Work Going Forward
Moving forward, into the final year of the SAGE-2YC program, we are looking forward to continuing the changes we have made in our classes and development of the CTE program. We anticipate that our 2018 workshop will focus on two threads, broadening participation in the geosciences and STEM and supporting the success of all students, and will target both adjunct faculty and probationary faculty in the southern California region. Some exciting ideas from the 2018 summer SAGE workshop we have proposed to our department include:
- Creating an adjunct liaison position within our department to support adjunct success and teaching methods-we see this as integral to more geoscience majors since adjuncts teach most of our feeder classes in physical geology
- Creating an alumni "success board"
- Analyzing the value of linked vs. non-linked feeder classes (Earth Science and Oceanography)
- Identifying a point person in the department who can assist students with coarse maps for degrees and transfer
- Continuing to develop our CTE program
Until the spring of 2018, Elizabeth Nagy-Shadman (now part of Southern California Team 3) was part of Southern California Team 1. She, Becca, and Dave ran the following events:
Dave enjoys teaching field studies classes above others. He particularly enjoys seeing students "figure it out" on field trips. His research interests are Neoproterozoic climate change and its sedimentary record, specifically in the Dearth Valley region.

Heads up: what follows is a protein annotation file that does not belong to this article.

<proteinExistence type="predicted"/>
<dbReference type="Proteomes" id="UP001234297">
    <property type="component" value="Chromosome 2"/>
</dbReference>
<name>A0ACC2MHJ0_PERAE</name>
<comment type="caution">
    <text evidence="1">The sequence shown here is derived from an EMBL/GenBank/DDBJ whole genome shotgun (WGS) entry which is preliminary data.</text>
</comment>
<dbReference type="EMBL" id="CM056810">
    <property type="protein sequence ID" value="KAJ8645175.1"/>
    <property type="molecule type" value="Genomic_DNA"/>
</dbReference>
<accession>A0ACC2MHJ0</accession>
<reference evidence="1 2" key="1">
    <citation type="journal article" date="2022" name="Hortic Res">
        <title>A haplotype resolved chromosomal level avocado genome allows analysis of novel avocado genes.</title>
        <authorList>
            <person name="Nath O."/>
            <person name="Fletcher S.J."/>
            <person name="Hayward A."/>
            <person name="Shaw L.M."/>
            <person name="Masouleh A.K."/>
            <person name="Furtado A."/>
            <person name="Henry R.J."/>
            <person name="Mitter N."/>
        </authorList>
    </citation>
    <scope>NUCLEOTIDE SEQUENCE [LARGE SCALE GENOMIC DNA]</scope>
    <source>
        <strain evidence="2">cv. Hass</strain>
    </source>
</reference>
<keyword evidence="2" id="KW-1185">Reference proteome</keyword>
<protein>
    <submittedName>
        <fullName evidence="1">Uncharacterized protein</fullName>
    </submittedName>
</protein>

Dave teaches California Geology, Physical Geology, Global Climate Change and Historical Geology
Becca has taught 3-4 week field courses in Hawai'i and Idaho/Wyoming/Utah. She is co-author of InTeGrate's Climate of Change module and GETSI's Ice Mass and Sea Level Changes module. Becca is also a member of Team LUNA Chix Los Angeles Cycling team and Slopok Cycling club.
Becca teaches Physical Geology, Ocean Science, Field Studies of Central California, Field Studies of Southern California, and Special Topics in Field Geology.
Mt. San Antonio College
Institution: Mt. San Antonio College is located in the greater Los Angeles area. It serves over 35,000 students, 53% of whom identify as Latino or Hispanic.
Geoscience program: The Earth Sciences and Astronomy Department at Mt. San Antonio College includes 9 full-time faculty and ~20 adjunct faculty and is part of the Natural Sciences Division. Our department offers over 150 sections of geology, oceanography, meteorology, and astronomy each academic year. Although the majority of students taking courses in our department do so to fulfill their General Education Physical Science requirement, we do have a cohort of students who intend to transfer to 4-year institutions as geoscience majors. Some of these students will earn an AA in Liberal Studies, Natural Sciences Emphasis and/or an AA in Environmental Studies before transferring.
Courses offered in the program include Physical Geology, Historical Geology, Oceanography, Environmental Geology, Field Studies of Central California, Field Studies of Southern California, Special Topics in Field Geology, Geology of California, Natural Disasters, Geology of the Solar System, Introduction to Astronomy, Introduction to Stars, Galaxies, and the Universe, Special Topics in Astronomy, and Special Topics in Geology.
Institutional demographic data is from IPEDS the Integrated Postsecondary Education Data System, U.S. Department of Education, typically for the 2014-15 year as available.